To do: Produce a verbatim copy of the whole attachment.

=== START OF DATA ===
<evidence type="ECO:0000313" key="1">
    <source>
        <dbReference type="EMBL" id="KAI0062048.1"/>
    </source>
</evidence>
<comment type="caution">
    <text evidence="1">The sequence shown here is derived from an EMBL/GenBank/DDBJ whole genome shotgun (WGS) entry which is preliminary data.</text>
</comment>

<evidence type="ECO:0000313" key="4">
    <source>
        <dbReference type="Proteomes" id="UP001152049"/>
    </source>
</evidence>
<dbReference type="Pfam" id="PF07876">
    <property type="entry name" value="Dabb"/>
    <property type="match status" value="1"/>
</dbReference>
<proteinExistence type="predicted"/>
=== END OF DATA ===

<evidence type="ECO:0000313" key="1">
    <source>
        <dbReference type="EMBL" id="KAI0062048.1"/>
    </source>
</evidence>
<comment type="caution">
    <text evidence="1">The sequence shown here is derived from an EMBL/GenBank/DDBJ whole genome shotgun (WGS) entry which is preliminary data.</text>
</comment>

<evidence type="ECO:0000313" key="4">
    <source>
        <dbReference type="Proteomes" id="UP001152049"/>
    </source>
</evidence>
<dbReference type="Pfam" id="PF07876">
    <property type="entry name" value="Dabb"/>
    <property type="match status" value="1"/>
</dbReference>
<proteinExistence type="predicted"/>